Bat projects have been a part of GM for several years, examples of GM's industry-leading 26 certified wildlife habitat programs and penchant for creative recycling.

The company also creates bat houses out of scrap Chevrolet Volt battery covers that can hold up to 150 little brown bats each. John Bradburn, GM global manager of waste reduction, came up with the reuse idea, transforming the difficult-to-recycle material into nesting structures. So far, 232 of these bat houses have been installed on its properties and in other private and public lands in the United States. A tweak of the design has led to 368 specially designed structures to serve wood ducks, owls, bluebirds and scaly-sided mergansers – an endangered species.

"We think of waste as just a resource out of place and work hard to keep materials in use," said Bradburn. "Just like our stalactite concept or our bat houses, we seek out creative reuse projects that touch other elements of sustainability such as community engagement and wildlife preservation."

GM often works with local youth through schools, clubs and recreation centers to put the finishing touches on the nesting boxes.

"It's important to get kids involved in these projects, helping them to see things not as they are, but what they can be," said Bradburn.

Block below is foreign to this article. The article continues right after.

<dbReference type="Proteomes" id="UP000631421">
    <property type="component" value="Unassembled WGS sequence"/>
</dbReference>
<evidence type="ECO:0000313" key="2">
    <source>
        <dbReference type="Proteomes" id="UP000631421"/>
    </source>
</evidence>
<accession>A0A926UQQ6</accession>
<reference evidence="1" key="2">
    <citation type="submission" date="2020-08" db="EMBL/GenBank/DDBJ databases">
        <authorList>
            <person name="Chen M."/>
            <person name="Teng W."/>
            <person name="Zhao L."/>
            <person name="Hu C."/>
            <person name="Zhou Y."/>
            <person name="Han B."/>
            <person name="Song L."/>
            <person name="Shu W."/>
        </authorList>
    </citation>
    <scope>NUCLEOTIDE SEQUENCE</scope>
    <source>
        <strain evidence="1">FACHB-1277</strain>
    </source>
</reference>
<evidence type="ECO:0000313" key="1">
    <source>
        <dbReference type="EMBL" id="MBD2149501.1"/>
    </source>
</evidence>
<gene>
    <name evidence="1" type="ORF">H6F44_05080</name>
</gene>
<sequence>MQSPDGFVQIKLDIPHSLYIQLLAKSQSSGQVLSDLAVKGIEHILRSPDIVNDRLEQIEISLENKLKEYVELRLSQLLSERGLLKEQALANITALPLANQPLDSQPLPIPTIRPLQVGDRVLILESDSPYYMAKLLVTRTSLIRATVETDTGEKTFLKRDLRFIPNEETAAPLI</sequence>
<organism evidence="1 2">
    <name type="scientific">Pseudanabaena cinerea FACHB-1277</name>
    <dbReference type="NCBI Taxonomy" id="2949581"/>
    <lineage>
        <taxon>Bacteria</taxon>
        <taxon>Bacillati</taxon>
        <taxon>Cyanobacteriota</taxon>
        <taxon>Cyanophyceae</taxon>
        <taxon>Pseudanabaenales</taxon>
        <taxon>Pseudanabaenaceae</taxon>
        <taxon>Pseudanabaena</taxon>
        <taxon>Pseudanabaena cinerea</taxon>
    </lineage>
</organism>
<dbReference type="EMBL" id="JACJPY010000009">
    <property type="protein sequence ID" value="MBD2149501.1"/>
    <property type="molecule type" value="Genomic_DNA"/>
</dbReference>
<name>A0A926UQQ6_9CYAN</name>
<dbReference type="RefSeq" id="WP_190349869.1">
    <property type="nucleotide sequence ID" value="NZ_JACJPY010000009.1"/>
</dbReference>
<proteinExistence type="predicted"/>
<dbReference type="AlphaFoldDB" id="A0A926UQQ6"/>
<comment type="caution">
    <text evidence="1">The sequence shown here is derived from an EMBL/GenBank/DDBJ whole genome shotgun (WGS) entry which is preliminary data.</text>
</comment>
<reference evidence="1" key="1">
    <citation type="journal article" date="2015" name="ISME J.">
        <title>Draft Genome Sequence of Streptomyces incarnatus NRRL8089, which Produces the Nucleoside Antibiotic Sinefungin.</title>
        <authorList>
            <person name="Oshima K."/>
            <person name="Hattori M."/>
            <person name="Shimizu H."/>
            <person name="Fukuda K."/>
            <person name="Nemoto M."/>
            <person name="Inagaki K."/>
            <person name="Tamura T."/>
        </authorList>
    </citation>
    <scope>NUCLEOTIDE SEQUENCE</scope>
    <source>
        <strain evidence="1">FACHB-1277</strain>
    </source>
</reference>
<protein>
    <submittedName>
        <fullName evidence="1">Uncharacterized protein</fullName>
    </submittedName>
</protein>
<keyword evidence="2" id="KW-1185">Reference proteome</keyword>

GM Brownstown Battery Assembly, which generates scrap as it assembles battery packs for the Volt, is one of GM's 122 landfill-free facilities.

For more bat facts and information, visit Save the Bats and National Bat Week on Facebook or read more at www.batcon.org and www.savebats.org/bat-week.

For more information on GM's environmental commitment, visit its sustainability report and environmental blog.

About General Motors Co.
General Motors Co. (NYSE:GM, TSX: GMM) and its partners produce vehicles in 30 countries, and the company has leadership positions in the world's largest and fastest-growing automotive markets. GM, its subsidiaries and joint venture entities sell vehicles under the Chevrolet, Cadillac, Baojun, Buick, GMC, Holden, Jiefang, Opel, Vauxhall and Wuling brands. More information on the company and its subsidiaries, including OnStar, a global leader in vehicle safety, security and information services, can be found at http://www.gm.com.